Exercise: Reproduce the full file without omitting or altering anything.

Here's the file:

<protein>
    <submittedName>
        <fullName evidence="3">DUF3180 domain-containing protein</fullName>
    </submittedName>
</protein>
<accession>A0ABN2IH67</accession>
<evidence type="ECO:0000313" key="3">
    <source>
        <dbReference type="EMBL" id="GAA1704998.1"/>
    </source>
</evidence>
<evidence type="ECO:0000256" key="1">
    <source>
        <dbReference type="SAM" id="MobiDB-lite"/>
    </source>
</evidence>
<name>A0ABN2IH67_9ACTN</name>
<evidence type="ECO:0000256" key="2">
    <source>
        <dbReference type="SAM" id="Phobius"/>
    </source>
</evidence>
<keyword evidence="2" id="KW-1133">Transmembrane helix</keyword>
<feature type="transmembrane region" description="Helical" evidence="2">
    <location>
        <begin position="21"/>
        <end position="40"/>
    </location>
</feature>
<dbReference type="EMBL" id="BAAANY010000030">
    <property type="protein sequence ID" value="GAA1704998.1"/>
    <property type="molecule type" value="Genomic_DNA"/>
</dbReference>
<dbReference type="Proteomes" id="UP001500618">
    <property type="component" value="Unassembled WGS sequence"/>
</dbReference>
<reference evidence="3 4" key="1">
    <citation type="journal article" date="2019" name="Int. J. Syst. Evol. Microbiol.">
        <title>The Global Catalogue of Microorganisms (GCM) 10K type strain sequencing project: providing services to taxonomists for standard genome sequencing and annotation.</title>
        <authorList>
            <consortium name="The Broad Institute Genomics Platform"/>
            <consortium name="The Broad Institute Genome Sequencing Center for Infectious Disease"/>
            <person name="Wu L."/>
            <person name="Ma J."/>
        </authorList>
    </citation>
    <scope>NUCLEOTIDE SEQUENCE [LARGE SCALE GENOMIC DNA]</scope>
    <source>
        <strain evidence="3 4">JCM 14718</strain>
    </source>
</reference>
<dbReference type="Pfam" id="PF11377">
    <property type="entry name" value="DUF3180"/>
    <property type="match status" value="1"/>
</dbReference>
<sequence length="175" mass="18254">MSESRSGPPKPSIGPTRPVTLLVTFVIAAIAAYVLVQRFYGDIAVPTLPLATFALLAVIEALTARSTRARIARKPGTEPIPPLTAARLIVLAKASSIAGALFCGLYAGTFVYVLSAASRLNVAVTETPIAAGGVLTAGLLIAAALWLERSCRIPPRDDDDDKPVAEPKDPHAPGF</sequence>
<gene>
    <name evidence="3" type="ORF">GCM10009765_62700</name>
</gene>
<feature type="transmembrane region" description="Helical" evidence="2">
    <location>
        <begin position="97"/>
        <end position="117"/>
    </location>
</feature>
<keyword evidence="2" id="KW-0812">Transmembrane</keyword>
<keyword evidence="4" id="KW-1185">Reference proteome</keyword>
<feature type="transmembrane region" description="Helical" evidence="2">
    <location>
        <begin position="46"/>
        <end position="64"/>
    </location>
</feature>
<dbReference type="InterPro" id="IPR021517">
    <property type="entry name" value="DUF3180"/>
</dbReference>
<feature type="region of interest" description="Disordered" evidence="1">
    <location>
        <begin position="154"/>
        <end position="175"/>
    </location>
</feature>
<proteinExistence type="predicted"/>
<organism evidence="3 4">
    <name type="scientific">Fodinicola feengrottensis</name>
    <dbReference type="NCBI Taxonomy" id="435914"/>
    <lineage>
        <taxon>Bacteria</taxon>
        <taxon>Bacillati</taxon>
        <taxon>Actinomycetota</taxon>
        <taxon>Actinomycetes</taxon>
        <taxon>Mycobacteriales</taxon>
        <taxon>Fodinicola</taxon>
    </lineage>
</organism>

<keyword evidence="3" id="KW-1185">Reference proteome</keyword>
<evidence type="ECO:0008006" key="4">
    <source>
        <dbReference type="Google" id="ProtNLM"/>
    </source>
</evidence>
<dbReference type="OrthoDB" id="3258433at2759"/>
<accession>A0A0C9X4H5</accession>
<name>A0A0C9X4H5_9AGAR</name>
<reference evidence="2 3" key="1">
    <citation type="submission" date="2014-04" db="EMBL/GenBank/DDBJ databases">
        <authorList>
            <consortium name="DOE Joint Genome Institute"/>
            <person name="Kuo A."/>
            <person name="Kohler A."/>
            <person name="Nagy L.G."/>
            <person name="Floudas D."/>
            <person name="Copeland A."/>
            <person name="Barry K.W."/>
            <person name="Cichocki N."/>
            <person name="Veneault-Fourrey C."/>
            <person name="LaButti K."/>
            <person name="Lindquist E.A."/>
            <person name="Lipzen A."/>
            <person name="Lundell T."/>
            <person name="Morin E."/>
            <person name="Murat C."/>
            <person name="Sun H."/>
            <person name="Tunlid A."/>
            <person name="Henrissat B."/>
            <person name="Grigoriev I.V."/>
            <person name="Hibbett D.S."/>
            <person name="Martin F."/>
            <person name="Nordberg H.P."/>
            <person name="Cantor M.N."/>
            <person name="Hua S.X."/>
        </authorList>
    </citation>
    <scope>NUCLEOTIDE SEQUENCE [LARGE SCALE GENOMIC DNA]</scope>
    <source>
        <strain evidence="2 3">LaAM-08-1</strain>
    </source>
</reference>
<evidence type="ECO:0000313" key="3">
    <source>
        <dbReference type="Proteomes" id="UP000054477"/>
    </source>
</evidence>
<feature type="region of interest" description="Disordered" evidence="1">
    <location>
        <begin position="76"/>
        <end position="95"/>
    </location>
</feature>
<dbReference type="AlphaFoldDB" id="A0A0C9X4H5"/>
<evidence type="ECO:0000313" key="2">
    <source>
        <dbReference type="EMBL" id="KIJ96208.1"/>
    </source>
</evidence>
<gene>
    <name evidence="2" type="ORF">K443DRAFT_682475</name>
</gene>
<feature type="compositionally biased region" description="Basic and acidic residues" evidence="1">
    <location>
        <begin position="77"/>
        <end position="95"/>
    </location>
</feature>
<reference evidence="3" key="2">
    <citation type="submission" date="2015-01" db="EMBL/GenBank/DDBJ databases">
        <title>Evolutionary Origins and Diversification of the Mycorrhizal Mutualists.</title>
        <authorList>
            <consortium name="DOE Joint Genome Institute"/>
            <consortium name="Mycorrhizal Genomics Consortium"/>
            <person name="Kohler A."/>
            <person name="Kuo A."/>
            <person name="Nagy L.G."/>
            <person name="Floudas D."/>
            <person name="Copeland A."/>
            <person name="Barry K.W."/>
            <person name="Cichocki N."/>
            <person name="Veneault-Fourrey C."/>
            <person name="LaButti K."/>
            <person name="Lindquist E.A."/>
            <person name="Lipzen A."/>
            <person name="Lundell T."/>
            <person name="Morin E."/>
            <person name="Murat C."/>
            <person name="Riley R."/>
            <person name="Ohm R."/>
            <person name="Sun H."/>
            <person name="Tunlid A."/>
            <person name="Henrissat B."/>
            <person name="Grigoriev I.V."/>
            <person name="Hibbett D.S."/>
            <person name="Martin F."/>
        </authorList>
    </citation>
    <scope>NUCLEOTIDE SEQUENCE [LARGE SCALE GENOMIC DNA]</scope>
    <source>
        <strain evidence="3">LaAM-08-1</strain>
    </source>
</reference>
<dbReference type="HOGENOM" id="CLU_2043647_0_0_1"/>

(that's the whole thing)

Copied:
<protein>
    <submittedName>
        <fullName evidence="3">DUF3180 domain-containing protein</fullName>
    </submittedName>
</protein>
<accession>A0ABN2IH67</accession>
<evidence type="ECO:0000313" key="3">
    <source>
        <dbReference type="EMBL" id="GAA1704998.1"/>
    </source>
</evidence>
<evidence type="ECO:0000256" key="1">
    <source>
        <dbReference type="SAM" id="MobiDB-lite"/>
    </source>
</evidence>
<name>A0ABN2IH67_9ACTN</name>
<evidence type="ECO:0000256" key="2">
    <source>
        <dbReference type="SAM" id="Phobius"/>
    </source>
</evidence>
<keyword evidence="2" id="KW-1133">Transmembrane helix</keyword>
<feature type="transmembrane region" description="Helical" evidence="2">
    <location>
        <begin position="21"/>
        <end position="40"/>
    </location>
</feature>
<dbReference type="EMBL" id="BAAANY010000030">
    <property type="protein sequence ID" value="GAA1704998.1"/>
    <property type="molecule type" value="Genomic_DNA"/>
</dbReference>
<dbReference type="Proteomes" id="UP001500618">
    <property type="component" value="Unassembled WGS sequence"/>
</dbReference>
<reference evidence="3 4" key="1">
    <citation type="journal article" date="2019" name="Int. J. Syst. Evol. Microbiol.">
        <title>The Global Catalogue of Microorganisms (GCM) 10K type strain sequencing project: providing services to taxonomists for standard genome sequencing and annotation.</title>
        <authorList>
            <consortium name="The Broad Institute Genomics Platform"/>
            <consortium name="The Broad Institute Genome Sequencing Center for Infectious Disease"/>
            <person name="Wu L."/>
            <person name="Ma J."/>
        </authorList>
    </citation>
    <scope>NUCLEOTIDE SEQUENCE [LARGE SCALE GENOMIC DNA]</scope>
    <source>
        <strain evidence="3 4">JCM 14718</strain>
    </source>
</reference>
<dbReference type="Pfam" id="PF11377">
    <property type="entry name" value="DUF3180"/>
    <property type="match status" value="1"/>
</dbReference>
<sequence length="175" mass="18254">MSESRSGPPKPSIGPTRPVTLLVTFVIAAIAAYVLVQRFYGDIAVPTLPLATFALLAVIEALTARSTRARIARKPGTEPIPPLTAARLIVLAKASSIAGALFCGLYAGTFVYVLSAASRLNVAVTETPIAAGGVLTAGLLIAAALWLERSCRIPPRDDDDDKPVAEPKDPHAPGF</sequence>
<gene>
    <name evidence="3" type="ORF">GCM10009765_62700</name>
</gene>
<feature type="transmembrane region" description="Helical" evidence="2">
    <location>
        <begin position="97"/>
        <end position="117"/>
    </location>
</feature>
<keyword evidence="2" id="KW-0812">Transmembrane</keyword>
<keyword evidence="4" id="KW-1185">Reference proteome</keyword>
<feature type="transmembrane region" description="Helical" evidence="2">
    <location>
        <begin position="46"/>
        <end position="64"/>
    </location>
</feature>
<dbReference type="InterPro" id="IPR021517">
    <property type="entry name" value="DUF3180"/>
</dbReference>
<feature type="region of interest" description="Disordered" evidence="1">
    <location>
        <begin position="154"/>
        <end position="175"/>
    </location>
</feature>
<proteinExistence type="predicted"/>
<organism evidence="3 4">
    <name type="scientific">Fodinicola feengrottensis</name>
    <dbReference type="NCBI Taxonomy" id="435914"/>
    <lineage>
        <taxon>Bacteria</taxon>
        <taxon>Bacillati</taxon>
        <taxon>Actinomycetota</taxon>
        <taxon>Actinomycetes</taxon>
        <taxon>Mycobacteriales</taxon>
        <taxon>Fodinicola</taxon>
    </lineage>
</organism>

<keyword evidence="3" id="KW-1185">Reference proteome</keyword>
<evidence type="ECO:0008006" key="4">
    <source>
        <dbReference type="Google" id="ProtNLM"/>
    </source>
</evidence>
<dbReference type="OrthoDB" id="3258433at2759"/>
<accession>A0A0C9X4H5</accession>
<name>A0A0C9X4H5_9AGAR</name>
<reference evidence="2 3" key="1">
    <citation type="submission" date="2014-04" db="EMBL/GenBank/DDBJ databases">
        <authorList>
            <consortium name="DOE Joint Genome Institute"/>
            <person name="Kuo A."/>
            <person name="Kohler A."/>
            <person name="Nagy L.G."/>
            <person name="Floudas D."/>
            <person name="Copeland A."/>
            <person name="Barry K.W."/>
            <person name="Cichocki N."/>
            <person name="Veneault-Fourrey C."/>
            <person name="LaButti K."/>
            <person name="Lindquist E.A."/>
            <person name="Lipzen A."/>
            <person name="Lundell T."/>
            <person name="Morin E."/>
            <person name="Murat C."/>
            <person name="Sun H."/>
            <person name="Tunlid A."/>
            <person name="Henrissat B."/>
            <person name="Grigoriev I.V."/>
            <person name="Hibbett D.S."/>
            <person name="Martin F."/>
            <person name="Nordberg H.P."/>
            <person name="Cantor M.N."/>
            <person name="Hua S.X."/>
        </authorList>
    </citation>
    <scope>NUCLEOTIDE SEQUENCE [LARGE SCALE GENOMIC DNA]</scope>
    <source>
        <strain evidence="2 3">LaAM-08-1</strain>
    </source>
</reference>
<evidence type="ECO:0000313" key="3">
    <source>
        <dbReference type="Proteomes" id="UP000054477"/>
    </source>
</evidence>
<feature type="region of interest" description="Disordered" evidence="1">
    <location>
        <begin position="76"/>
        <end position="95"/>
    </location>
</feature>
<dbReference type="AlphaFoldDB" id="A0A0C9X4H5"/>
<evidence type="ECO:0000313" key="2">
    <source>
        <dbReference type="EMBL" id="KIJ96208.1"/>
    </source>
</evidence>
<gene>
    <name evidence="2" type="ORF">K443DRAFT_682475</name>
</gene>
<feature type="compositionally biased region" description="Basic and acidic residues" evidence="1">
    <location>
        <begin position="77"/>
        <end position="95"/>
    </location>
</feature>
<reference evidence="3" key="2">
    <citation type="submission" date="2015-01" db="EMBL/GenBank/DDBJ databases">
        <title>Evolutionary Origins and Diversification of the Mycorrhizal Mutualists.</title>
        <authorList>
            <consortium name="DOE Joint Genome Institute"/>
            <consortium name="Mycorrhizal Genomics Consortium"/>
            <person name="Kohler A."/>
            <person name="Kuo A."/>
            <person name="Nagy L.G."/>
            <person name="Floudas D."/>
            <person name="Copeland A."/>
            <person name="Barry K.W."/>
            <person name="Cichocki N."/>
            <person name="Veneault-Fourrey C."/>
            <person name="LaButti K."/>
            <person name="Lindquist E.A."/>
            <person name="Lipzen A."/>
            <person name="Lundell T."/>
            <person name="Morin E."/>
            <person name="Murat C."/>
            <person name="Riley R."/>
            <person name="Ohm R."/>
            <person name="Sun H."/>
            <person name="Tunlid A."/>
            <person name="Henrissat B."/>
            <person name="Grigoriev I.V."/>
            <person name="Hibbett D.S."/>
            <person name="Martin F."/>
        </authorList>
    </citation>
    <scope>NUCLEOTIDE SEQUENCE [LARGE SCALE GENOMIC DNA]</scope>
    <source>
        <strain evidence="3">LaAM-08-1</strain>
    </source>
</reference>
<dbReference type="HOGENOM" id="CLU_2043647_0_0_1"/>